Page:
According to About.com, 18%-20% of the heat seeping out of your home escapes through your windows. Luckily, there’s a way to curb this loss without hiring a contractor or ordering entire new windows. Here is eco18’s guide to weatherproofing your windows.
Materials you will need:
- Clean work rag
- Roll of double-sided tape
- Window insulation (available at most hardware stores)
- Weather stripping – rubber or foam (available at most hardware stores)
- Blow dryer
- To choose which windows in your house most need to be weatherized, have one person stand outside while you point the blow dryer at the window from the inside. If the person outside is able to feel a gust from the blow dryer when putting a hand near the outside of the window, you should weatherize.
- Use the rag to clean off the area around your window, ensuring that all debris, loose paint, dust, etc. are removed. The entire surface should be clean and dry.
- Plug any openings on the edges of the window with weather stripping.
- Outline the frame of the window with double-sided tape, making sure to cover the entire outline all the way to each corner. This will serve as the seal, so it is important that the ends of the tape meet.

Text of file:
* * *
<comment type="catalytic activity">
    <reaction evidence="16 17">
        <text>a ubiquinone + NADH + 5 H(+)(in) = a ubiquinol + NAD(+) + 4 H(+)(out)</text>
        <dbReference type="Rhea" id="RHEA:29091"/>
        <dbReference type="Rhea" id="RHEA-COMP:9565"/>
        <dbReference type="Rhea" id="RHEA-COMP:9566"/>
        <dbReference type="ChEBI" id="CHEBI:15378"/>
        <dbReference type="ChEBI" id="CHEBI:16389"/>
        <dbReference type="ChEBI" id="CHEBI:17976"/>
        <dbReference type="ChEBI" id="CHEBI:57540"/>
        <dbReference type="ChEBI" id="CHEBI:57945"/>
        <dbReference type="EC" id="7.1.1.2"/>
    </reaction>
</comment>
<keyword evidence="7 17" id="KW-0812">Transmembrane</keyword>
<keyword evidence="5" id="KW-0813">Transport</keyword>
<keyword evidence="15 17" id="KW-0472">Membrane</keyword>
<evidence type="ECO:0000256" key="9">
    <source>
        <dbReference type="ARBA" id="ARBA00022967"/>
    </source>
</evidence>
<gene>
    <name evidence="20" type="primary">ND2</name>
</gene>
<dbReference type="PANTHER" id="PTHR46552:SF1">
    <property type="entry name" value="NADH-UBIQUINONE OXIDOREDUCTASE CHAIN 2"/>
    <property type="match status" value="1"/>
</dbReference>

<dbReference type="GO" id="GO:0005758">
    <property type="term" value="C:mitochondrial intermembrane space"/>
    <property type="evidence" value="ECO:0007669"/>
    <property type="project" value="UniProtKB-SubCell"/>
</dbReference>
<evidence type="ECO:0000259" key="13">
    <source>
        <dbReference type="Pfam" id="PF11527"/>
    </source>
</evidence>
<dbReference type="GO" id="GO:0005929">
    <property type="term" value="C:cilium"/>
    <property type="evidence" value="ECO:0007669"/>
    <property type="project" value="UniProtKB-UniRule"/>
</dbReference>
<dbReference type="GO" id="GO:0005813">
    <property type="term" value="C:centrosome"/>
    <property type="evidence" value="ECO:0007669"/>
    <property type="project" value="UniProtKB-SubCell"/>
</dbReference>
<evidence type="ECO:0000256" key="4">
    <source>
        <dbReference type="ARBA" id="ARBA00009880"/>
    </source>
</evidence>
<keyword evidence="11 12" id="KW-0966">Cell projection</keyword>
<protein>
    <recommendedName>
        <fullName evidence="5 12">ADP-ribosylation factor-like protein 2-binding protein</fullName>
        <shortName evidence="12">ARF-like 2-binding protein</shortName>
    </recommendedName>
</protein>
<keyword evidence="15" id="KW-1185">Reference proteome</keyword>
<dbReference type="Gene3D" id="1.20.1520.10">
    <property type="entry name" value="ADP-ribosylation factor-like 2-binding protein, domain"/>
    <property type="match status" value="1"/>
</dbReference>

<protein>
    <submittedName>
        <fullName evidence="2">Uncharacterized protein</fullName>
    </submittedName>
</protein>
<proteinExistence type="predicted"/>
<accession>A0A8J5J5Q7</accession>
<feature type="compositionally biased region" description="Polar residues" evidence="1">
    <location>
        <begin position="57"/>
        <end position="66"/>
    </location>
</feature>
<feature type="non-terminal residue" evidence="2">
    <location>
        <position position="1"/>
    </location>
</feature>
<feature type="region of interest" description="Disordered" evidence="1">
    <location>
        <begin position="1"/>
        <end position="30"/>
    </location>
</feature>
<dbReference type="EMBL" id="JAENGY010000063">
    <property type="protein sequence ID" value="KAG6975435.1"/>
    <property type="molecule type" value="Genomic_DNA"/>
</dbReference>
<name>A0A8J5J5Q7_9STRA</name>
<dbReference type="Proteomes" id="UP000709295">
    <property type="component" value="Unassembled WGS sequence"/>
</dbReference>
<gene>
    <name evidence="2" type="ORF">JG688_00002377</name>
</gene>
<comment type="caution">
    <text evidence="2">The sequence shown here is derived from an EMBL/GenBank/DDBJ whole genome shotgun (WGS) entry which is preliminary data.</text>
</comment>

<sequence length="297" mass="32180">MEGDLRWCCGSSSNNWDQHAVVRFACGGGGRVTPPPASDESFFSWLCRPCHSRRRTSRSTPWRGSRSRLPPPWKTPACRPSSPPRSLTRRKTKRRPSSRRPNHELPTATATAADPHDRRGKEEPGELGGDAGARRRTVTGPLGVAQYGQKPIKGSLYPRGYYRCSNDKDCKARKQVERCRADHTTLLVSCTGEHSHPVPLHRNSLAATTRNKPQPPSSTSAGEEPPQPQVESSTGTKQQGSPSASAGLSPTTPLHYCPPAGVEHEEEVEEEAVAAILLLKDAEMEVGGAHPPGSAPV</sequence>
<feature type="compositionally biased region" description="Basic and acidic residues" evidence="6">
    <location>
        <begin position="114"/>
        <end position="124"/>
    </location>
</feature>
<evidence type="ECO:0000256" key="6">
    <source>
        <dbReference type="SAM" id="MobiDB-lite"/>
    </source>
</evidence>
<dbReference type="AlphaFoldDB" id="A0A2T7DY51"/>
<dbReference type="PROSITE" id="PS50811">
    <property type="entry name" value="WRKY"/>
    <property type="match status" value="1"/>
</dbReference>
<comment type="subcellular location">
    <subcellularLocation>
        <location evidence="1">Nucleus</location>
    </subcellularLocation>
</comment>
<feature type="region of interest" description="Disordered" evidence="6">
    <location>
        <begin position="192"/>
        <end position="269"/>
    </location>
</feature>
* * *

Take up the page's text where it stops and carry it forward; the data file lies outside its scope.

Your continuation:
- Apply the window insulation to the other side of the double-stick tape, leaving about 2-3 inches of excess on each side, top and bottom. Start at the center to apply and work your way down by alternating on the left and right to avoid pulling more to one side.
- Make sure there aren’t any gaps or holes in the seal around the window. Don’t worry if it’s not completely taut (that’s what the blow dryer is for).
- Put the blow dryer on the lowest heat setting and heat the insulation. Be sure to keep it a few inches away so that the plastic doesn’t melt and work from the outside in. Take your time with this step so that in the end, there are no wrinkles in the insulation and it’s pulled tight, like a drum. From across the room, it shouldn’t look like there is any plastic covering the window.
- Use your scissors to cut away the excess insulation on each side of the window.
Insulating your windows will save energy spent heating your home, as well as money spent paying for that extra energy. Many people keep their insulation up year round, to keep the heat inside in the winter and outside in the summer. If, however, you choose to only use it in the winter so that you can easily open your windows in the summer, it might be less expensive and wasteful over time to purchase a reusable window insulation kit.
Other ways to protect your home in the winter months include:
- Insulating electrical outlets
- Caulk the gap between the window molding and the siding of your house
- Use freeze caps to protect outside spigots in the winter